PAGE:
Search This Blog

Friday, February 15, 2008

XML at 10

Ten years ago today XML was born. That's when it was first published as
a Recommendation. XML goes back a little further than that, it
gestated, to stick to the metaphor, for almost two years at the W3C:
Dan Connolly announced the creation of the SGML Working Group mailing
list on 28-August-1996. It predates even that, of course, in the vision
of Yuri Rubinsky, Jon Bosak, and many others who imagined bringing the
full richness of generalized markup vocabularies to the then nascent
World Wide Web. My personal, professional career goes back to the fall
of 1993, so I came onto the scene only late in the development of 'SGML
on the Web' as an idea. It's earliest history is lost in the blur of
fear, excitement, and delight that I felt as I was thrust by circumstance
into the SGML community. I joined O'Reilly on the very first day of an
unprecedented two-week period during which the production department,
the folks who actually turn finished manuscripts into books, was closed.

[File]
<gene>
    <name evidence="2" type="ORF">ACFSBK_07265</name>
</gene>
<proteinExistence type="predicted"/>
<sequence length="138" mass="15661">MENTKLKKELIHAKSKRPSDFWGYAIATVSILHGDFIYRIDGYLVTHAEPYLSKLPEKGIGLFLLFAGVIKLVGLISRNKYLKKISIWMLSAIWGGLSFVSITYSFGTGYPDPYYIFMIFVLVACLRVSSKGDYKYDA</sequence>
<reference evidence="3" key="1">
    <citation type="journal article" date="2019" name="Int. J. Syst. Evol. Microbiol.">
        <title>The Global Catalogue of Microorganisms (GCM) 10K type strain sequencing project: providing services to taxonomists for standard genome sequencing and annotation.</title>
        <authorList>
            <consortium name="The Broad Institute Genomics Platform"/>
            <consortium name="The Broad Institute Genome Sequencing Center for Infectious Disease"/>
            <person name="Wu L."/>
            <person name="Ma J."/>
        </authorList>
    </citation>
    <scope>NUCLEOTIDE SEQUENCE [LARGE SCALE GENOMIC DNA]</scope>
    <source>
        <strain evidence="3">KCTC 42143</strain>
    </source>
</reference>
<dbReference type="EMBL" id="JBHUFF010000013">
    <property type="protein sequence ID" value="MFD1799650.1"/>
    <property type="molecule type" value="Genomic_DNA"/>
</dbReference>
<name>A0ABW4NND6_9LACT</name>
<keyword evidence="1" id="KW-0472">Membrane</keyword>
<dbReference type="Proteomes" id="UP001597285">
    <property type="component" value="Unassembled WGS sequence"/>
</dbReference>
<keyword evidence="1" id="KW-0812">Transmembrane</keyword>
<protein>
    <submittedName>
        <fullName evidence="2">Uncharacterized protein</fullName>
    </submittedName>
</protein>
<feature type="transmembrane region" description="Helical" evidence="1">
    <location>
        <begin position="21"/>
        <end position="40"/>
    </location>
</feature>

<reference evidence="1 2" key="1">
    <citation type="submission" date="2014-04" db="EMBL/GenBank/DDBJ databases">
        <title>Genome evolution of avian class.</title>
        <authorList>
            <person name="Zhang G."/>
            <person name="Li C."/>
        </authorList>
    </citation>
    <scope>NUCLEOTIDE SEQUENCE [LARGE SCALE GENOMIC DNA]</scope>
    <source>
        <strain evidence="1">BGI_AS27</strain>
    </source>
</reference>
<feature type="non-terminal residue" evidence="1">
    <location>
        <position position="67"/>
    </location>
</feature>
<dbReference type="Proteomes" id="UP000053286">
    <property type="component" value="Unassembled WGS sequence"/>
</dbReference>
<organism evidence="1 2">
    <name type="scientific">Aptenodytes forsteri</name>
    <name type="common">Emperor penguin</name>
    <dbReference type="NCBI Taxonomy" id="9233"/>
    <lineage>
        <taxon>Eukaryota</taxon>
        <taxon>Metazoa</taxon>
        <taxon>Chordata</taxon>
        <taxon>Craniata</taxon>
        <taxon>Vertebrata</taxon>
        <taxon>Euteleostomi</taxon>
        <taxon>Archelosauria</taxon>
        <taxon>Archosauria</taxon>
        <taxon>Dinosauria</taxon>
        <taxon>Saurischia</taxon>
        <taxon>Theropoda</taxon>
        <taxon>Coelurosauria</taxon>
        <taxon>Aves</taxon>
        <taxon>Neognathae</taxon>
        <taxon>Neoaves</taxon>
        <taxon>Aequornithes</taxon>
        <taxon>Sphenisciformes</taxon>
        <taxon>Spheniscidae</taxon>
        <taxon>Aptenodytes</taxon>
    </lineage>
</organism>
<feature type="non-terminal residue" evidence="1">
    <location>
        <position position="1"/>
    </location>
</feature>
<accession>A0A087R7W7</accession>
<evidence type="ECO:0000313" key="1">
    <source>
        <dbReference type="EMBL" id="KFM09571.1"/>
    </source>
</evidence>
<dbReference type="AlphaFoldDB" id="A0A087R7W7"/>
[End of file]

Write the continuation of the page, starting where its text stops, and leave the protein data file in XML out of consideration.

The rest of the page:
The department was undergoing a two-week training period during which
they would learn SGML and, henceforth, all books would be done in SGML.
The day was a Monday in November, 1993; I know this for sure because I
still have the T-Shirt... Despite an inauspicious start, I have
essentially made my career out of it. I learned SGML at O'Reilly and
began working on DocBook, I worked in SGML professional services at
Arbortext, and I joined Sun to work in the XML Technology Center. XML
has been good to me. Things have not turned out as planned. The economic
forces that took over when the web became 'the next big thing' are
more interested in pixel-perfect rendering, animation, entertainment,
and advertising than in richly structured technical content. HTML 5
may be the last nail in the 'SGML on the Web' coffin, but few would
deny that XML has been a huge success. [Note: The DocBook Version 5.0
release is a complete rewrite of DocBook in RELAX NG. The intent of
this rewrite is to produce a schema that is true to the spirit of
DocBook while simultaneously removing inconsistencies that have arisen
as a natural consequence of DocBook's long, slow evolution. The
OASIS Technical Committee has taken this opportunity to simplify a
number of content models and tighten constraints where RELAX NG makes
that possible.]

No comments: